Just look at his percentile chart from Football Reference, for example. For those who are unaware of how one of those works, it takes his stats from his time so far in MLS on a per 90 minutes basis, and compares it to all other wingers and attacking midfielders that have played a minimum of 450 minutes this year in MLS, so analyzing it should theoretically give us a pretty idea of how he’s done compared to some of his peers.

 

And… let’s just say he’s done pretty well for himself. 

As shown, he’s slightly lagging in the goals department, where he’s *only* in the 76th percentile among his peers, but he’s in the 97th percentile for his Expected Goals (xG), 99th percentile in shots, 93rd percentile in assists, 93rd percentile in expected assists, 98th percentile combined non-penalty xG and xA, and 99th percentile in shot-creating actions. 

Otherwise, he impresses in other areas offensively, too, as he’s in the 79th percentile for progressive passes, 83rd percentile in touches in his opponent’s penalty box, and 84th percentile for progressive passes received. 

Lastly, he’s getting things done defensively, too, sitting in the 86th percentile in pressures, 76th percentile in interceptions and in the 82nd percentile in blocks. 

So to translate all that, it means that since he’s been in MLS, he’s been one of the best #10/wingers at creating chances for himself and his teammates, and if anything, should be finishing at a higher rate, all while helping his team progress the ball forward and defend from the front. 

And what’s most impressive about all of this is that these numbers look this eye-popping despite being compared against fellow #10s and wingers in MLS, which means that he’s in theory stacked up against most of the best creators that the league has to offer, yet emerges as one of the best among them. 

Because of all that, there is no surprise that the ‘Caps have been playing much better than they were before Gauld was there, as having an offensive talisman like him has allowed them to pick up results much more efficiently than they were able to before. 

Even more interestingly, you can tell that Gauld is truly central to those results, too, because while the ‘Caps have been snatching points at a good rate, they’ve been doing so despite not necessarily overall being that impressive statistically, at least offensively.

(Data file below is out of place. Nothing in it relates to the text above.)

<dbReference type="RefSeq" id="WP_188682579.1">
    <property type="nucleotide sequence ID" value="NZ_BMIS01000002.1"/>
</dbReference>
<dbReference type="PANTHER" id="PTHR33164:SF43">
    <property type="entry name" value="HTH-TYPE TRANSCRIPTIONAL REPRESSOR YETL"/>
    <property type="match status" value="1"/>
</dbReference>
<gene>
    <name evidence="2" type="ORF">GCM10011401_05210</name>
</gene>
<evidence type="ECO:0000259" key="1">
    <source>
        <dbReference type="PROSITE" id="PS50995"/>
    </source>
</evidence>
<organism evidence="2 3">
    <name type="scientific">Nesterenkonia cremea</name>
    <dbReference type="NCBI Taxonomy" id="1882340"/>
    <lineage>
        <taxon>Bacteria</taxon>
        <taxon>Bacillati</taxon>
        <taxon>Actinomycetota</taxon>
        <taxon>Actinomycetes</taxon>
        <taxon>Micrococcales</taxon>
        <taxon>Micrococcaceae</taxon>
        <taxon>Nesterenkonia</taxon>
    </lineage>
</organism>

Since Gauld made his debut, the ‘Caps are actually 10th-last in MLS in terms of xG for, but the difference is that they’re finally overperforming their xG (their xG-G is currently +0.08), which means that Gauld has helped them actually turn the chances that they do get into goals. 

There’s a reason why Brian White has all of a sudden become one of the best strikers in MLS, why Russell Teibert is making a nickname like the ‘Kitsilano Kimmich’ not seem ironic, and why the idea of having a fully healthy Lucas Cavallini work alongside Gauld is so exciting, and that’s because he’s been that good, and the numbers back it up.

To be fair, it helps that they’ve also given up the 3rd-fewest goals over that span (compared to 1.44 xG against), so it’s not as if it’s all due to Gauld, but before, the ‘Caps were in a similar boat, yet weren’t getting the offensive or defensive results to match, so while Gauld doesn’t have much impact on the latter, what he has done on the former has been so huge, helping explain this recent push. 

Factor 2: The Sartini effect:

But moving on, it’s important that we dive into what could’ve potentially impacted the latter, too, because as seen above, it’s kind of been the factor that has quietly played the biggest role in the ‘Caps resurgence, so it is important to dive into any potential factors behind that shift. 

And when looking back, it looks like a key change was the arrival of Vanni Sartini as interim head coach, because since he’s arrived, the ‘Caps have been nearly impenetrable defensively.

To get an idea of how so, consider this – since he replaced Marc Dos Santos as head coach, Sartini has kept the opponent to 1 or fewer goals against in 8 out of 9 games, keeping 3 clean sheets in the process. Comparatively, they only kept opponents to 1 goal or fewer in 9 out of 20 games under Dos Santos this season, keeping just 4 clean sheets.